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Re: model theory of error [Yes, proposing one!]

From: Michael Kifer <kifer@cs.sunysb.edu>
Date: Fri, 11 Jan 2008 19:29:38 -0500
To: Christian de Sainte Marie <csma@ilog.fr>
Cc: RIF WG <public-rif-wg@w3.org>
Message-ID: <23499.1200097778@cs.sunysb.edu>

> Michael,
> So, while you were drinking vodka, I paused and tried to think instead 
> of reacting with my reptilian brain; and (thanx to that very useless 
> meeting I have to attend this morning :-) I looked a little bit into 
> something I had had in the back of my head all the time and got too 
> carried out to consider further...
> What if the new truth value E was such that:
>   ~E = E/\F = E/\T = E\/F = E\/T
>      = E :- T = E :- F = T :- E = F :- E
>      = Forall E = Exists E
>      = E
> so that as soon as you have an E somewhere, everything becomes E (so, 
> the intuitive semantics of E is more like "undefined" than "error")?

This is not a truth table for undefined (U). With the U value, U/\F=F and
U\/T=T.  In any case, it is not very clear what the truth table should
really be. In my proposal the only diff with yours was E\/T=T, but I think
I made a typo there (do not remember what I was thinking).

> Would that lead somewhere?

It might or it might not. This is why I said that it might take over a week,
full time, to check. There are many things to check for compatibility: FOL,
various major LP dialects (well-founded, stable model semantics), how does
it affect our OWL compatibility, the SWRL dialect, etc.

So, I consider this a risky path given our time constraints.

> The intuition is that such an E would allow us to say that a RIF dialect 
> does not guarantee any useful meaning if rules retrieved from the format 
> are used in a way that is not supported by the dialect.

No. The purpose of E is just to define what happens when a variable gets
(inevitably) bound to an out-of-domain value.  Let's assume that we have

   p(?X,?Y) :- q(?X) /\ add(?X,1,?Y).

I am using a builtin predicate, add, since truth valuation is the main
issue here.

If ?X is bound to "csma", then q(csma) is F and add(csma,1,...) is E.  So,
the whole rule instance has truth value E. It does not mean that the above
ruleset is incorrect --- it is correct as far as you and I are concerned,
and it should derive p(1,2). But some instances of this rule have the truth
value E. So, we need to redefine a lot of things in the model theory,
redefine fixpoints, and other stuff, as I indicated above.  I do not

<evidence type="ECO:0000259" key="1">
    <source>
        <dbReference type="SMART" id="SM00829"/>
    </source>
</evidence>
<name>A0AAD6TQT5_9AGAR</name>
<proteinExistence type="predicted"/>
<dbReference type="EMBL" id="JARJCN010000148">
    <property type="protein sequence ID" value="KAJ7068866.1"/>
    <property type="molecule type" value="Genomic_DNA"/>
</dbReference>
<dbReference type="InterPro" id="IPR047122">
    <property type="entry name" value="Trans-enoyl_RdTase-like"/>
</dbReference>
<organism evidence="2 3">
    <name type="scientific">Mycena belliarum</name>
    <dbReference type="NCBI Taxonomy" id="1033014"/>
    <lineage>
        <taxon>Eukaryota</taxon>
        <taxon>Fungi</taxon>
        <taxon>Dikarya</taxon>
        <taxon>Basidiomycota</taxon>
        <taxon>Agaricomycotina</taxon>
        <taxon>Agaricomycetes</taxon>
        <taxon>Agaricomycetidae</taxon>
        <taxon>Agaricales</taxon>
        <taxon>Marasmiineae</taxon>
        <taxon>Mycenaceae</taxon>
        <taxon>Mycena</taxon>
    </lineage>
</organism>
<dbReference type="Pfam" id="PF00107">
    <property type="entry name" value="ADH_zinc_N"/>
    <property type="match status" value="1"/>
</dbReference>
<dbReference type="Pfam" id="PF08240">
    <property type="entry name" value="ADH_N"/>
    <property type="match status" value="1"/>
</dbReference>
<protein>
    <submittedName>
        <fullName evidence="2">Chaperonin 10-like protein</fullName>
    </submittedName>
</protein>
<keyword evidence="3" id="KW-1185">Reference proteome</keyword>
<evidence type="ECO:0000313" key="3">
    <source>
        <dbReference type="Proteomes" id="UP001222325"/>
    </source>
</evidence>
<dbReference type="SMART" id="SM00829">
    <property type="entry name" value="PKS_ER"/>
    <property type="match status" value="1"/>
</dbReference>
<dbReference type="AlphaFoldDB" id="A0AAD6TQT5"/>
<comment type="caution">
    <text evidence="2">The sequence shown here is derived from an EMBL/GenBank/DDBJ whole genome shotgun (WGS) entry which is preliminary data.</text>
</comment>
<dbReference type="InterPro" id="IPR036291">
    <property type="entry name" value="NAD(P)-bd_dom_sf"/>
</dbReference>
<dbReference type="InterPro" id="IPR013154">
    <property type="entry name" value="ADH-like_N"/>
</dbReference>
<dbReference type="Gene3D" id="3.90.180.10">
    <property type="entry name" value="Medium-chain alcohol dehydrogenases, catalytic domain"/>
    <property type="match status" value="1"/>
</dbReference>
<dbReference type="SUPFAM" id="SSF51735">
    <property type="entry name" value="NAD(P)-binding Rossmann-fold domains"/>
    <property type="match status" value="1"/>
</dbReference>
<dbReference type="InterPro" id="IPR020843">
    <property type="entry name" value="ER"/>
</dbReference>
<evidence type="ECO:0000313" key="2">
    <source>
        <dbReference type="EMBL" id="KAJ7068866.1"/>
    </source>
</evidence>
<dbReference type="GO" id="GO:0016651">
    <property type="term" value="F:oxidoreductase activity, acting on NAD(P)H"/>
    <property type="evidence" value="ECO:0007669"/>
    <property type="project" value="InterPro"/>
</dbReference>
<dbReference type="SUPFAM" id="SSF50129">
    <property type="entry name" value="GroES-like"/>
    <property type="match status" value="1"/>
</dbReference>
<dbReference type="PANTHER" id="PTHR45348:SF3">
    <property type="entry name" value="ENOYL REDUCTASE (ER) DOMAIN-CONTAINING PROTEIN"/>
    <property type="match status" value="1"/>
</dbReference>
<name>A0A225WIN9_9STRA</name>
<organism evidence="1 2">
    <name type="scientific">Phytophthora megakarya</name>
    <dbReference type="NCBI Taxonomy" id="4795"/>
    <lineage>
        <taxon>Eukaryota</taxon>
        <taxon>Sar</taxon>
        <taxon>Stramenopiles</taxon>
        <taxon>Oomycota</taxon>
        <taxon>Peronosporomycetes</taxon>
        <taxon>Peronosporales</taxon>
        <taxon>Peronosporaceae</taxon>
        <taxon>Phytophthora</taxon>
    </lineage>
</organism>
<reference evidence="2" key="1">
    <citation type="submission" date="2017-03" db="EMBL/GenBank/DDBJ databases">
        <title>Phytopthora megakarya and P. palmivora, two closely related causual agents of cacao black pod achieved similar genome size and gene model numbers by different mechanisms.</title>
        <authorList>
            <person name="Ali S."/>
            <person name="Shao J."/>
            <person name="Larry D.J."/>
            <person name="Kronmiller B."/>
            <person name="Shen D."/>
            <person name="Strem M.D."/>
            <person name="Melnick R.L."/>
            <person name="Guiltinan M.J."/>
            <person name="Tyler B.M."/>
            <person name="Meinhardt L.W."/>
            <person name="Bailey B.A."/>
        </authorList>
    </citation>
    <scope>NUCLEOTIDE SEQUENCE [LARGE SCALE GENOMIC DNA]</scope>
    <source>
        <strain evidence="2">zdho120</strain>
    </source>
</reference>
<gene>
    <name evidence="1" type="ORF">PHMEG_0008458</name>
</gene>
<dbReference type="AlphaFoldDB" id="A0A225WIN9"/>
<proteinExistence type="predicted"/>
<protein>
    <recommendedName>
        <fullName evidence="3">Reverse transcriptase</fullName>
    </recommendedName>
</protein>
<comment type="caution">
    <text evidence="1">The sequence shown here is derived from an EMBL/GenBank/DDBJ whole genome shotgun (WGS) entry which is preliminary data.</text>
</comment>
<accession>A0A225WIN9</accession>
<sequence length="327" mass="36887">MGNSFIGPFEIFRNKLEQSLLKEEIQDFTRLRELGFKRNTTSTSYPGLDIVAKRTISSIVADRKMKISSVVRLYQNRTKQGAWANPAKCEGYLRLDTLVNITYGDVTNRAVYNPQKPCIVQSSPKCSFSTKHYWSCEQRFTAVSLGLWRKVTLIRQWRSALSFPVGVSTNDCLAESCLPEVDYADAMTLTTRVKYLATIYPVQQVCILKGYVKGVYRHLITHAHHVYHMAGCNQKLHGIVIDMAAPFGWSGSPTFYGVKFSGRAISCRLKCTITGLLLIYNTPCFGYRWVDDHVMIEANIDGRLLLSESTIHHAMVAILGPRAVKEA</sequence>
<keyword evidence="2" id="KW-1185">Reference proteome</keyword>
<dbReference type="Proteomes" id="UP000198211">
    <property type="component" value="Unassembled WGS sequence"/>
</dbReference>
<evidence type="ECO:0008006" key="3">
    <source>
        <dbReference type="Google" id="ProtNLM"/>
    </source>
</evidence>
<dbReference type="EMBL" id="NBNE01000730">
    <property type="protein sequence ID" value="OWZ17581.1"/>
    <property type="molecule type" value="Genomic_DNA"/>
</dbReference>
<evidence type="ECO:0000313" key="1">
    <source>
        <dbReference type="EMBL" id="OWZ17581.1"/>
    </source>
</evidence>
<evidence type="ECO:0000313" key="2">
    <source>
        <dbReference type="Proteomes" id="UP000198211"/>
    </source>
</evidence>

know if all this would hold water, because it means checking a lot of

> In the present case, it would allow us to say that BLD does not carry 
> any useful meaning as soon as a builtin is applied to an out-of-domain 
> argument, thus allowing one implementation to throw an exception, 
> another one to add an error fact in a fact base, yet another to continue 
> drawing inferences at its own risk (possibly notifying the user that 
> these inferences are not necessarily intended by the producer of the 
> rules retrieved from RIF) etc.
> Would that be a workable direction to explore?

See above. It is an interesting direction to explore, but it may turn out
unworkable. If somebody volunteers to do this -- nice. I do not have the

> > 4. The builtin functions will be defined so that they will return rif:error
> >    whenever their arguments are of the wrong type.
> Another question I had in mind (but I am not sure how important it is) 
> is: can we do without introducing rif:error?

Yes. This is probably not necessary.

> That is, specify directly 
> something like:
>                            /
>                            | I_F(f)(I(t1),...,I(tn)) if all args are ok
>      I(f ( t1 ... tn )) = <
>                            | _|_ if one argument is of the wrong type
>                            \
> > Comments? (esp. if anyone can see whether option (a) breaks somewhere)

It is not easy to "see" something like that. One needs to check, which is
very time consuming.  My crystal ball says that the chances of breakage are
over 50%.


> Ideally, we should specify E in suc a way that extensions (standard or 
> user-defined) of BLD could give it stronger semantics, e.g. 
> corresponding to options (a) or (b).
> Christian
Received on Saturday, 12 January 2008 00:29:45 UTC

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